Land given only for key projects: state forest department
The state forest department said that proposals are cleared only after studying all impacts on environment and wildlife.mumbai Updated: Jan 01, 2018 16:46 IST
The state forest department officials said, protection of wildlife is their primary objective and forest land has been given for other use only when necessary.
“Linear projects, which are a priority to the government, related to electricity, road and railway development are being recommended by us. Wherever there is a threat to wildlife areas, we have not and will not recommend those,” said Virendra Tiwari, chief conservator of forest (Mantralaya), state forest department. He said that state’s forests are being protected.
“We ensure proposals are cleared only after studying all impacts on environment and wildlife,” he added.
The Akola-Khandwa railway line passing through the heart of the Melghat Tiger Reserve received clearance from the National Board for Wildlife (NBWL) earlier this year.
“We have not cleared the proposal to convert the railway line from metre gauge to broad gauge so far, even though the state wildlife board has asked us to. There is a huge tiger population in the area, and it is the central government’s prerogative to take a call on the same,” he said.
The startling increasing rate of habitat encroachment has resulted in the death of 665 wild animals over the last five years.
“Seven underpasses have been made along the eastern borders of the Pench Tiger Reserve to protect the wildlife, for the construction of National Highway 7, which is being monitored by the Nagpur bench of Bombay High Court as well,” said Tiwari.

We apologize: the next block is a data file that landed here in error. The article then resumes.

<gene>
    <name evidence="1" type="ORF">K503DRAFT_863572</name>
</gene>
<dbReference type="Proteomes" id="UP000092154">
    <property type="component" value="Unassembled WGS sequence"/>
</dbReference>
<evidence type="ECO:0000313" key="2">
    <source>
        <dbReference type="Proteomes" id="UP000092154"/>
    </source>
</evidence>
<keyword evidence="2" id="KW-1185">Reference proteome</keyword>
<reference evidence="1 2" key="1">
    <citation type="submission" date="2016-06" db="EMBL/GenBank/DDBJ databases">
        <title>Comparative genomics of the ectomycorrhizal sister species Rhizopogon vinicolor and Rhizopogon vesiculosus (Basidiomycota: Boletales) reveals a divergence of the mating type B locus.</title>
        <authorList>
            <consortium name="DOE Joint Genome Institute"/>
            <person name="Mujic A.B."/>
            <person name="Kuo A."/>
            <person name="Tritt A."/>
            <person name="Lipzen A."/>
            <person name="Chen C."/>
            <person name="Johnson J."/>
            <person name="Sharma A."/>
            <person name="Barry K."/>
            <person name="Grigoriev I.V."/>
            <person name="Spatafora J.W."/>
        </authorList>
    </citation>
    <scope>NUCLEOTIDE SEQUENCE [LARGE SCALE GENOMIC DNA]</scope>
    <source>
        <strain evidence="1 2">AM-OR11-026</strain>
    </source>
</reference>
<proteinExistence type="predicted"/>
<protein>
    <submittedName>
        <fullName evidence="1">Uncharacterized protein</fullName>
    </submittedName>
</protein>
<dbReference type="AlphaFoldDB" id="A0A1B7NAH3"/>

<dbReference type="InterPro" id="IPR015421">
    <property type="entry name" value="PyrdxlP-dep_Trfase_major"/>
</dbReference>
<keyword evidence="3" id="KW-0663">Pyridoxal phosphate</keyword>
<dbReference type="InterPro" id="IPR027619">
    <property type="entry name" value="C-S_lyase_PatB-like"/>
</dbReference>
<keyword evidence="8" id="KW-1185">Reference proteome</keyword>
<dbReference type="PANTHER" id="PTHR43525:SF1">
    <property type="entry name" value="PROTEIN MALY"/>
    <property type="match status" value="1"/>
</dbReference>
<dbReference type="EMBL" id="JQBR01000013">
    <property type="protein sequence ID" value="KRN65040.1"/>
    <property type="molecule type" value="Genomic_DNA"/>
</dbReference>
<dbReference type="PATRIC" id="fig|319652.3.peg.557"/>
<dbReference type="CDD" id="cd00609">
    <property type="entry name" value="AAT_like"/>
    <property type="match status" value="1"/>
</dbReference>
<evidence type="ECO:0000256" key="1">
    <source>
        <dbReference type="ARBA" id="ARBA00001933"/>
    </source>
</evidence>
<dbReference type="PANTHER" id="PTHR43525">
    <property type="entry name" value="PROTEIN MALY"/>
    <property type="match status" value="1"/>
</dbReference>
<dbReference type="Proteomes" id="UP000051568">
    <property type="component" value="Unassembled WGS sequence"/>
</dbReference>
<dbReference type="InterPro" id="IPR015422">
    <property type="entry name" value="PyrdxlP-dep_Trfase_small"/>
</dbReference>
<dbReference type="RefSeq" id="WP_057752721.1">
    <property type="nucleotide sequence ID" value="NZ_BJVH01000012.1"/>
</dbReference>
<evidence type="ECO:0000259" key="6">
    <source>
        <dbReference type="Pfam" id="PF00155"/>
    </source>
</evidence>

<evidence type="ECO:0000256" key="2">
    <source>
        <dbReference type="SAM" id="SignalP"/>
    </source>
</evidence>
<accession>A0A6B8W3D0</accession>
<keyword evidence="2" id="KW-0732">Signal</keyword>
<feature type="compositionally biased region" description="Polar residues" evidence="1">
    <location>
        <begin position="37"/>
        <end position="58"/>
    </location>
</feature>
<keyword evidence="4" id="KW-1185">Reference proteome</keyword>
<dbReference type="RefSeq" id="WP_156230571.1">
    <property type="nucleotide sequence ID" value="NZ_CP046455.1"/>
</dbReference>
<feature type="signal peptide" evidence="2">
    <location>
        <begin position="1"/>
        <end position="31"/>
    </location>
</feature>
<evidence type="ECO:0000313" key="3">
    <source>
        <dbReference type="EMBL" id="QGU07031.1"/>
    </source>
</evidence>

The forest department plans to increase the state’s green cover after it planted 3 crore saplings in 2016, 5 crore in 2017, and expects to plant 18 crore in 2018 and take the total for four years to 50 crore plantations by 2019.
Environmentalists said that the state has only 21% of its total geographical area under forest cover as against the planning commission’s mandate of 33%.
“The state government is damaging the water security of the state by diverting forest land. It will seriously impact the species count and their habitat if such a scenario continues,” said Stalin D, director, NGO Vanashakti.
“Under the garbs of tree plantation, the government is fooling citizens by telling them there will be an increase in green cover. Sapling plantations do not mean an increase in forest cover.”
Wildlife experts said forests cannot be recreated or planted by humans, and should not be destroyed or diverted.
“While development is inevitable, we need to ensure that good quality forests, grasslands, and wetlands are not compromised in the name of growth,” said Anish Andheria, president, Wildlife Conservation Trust.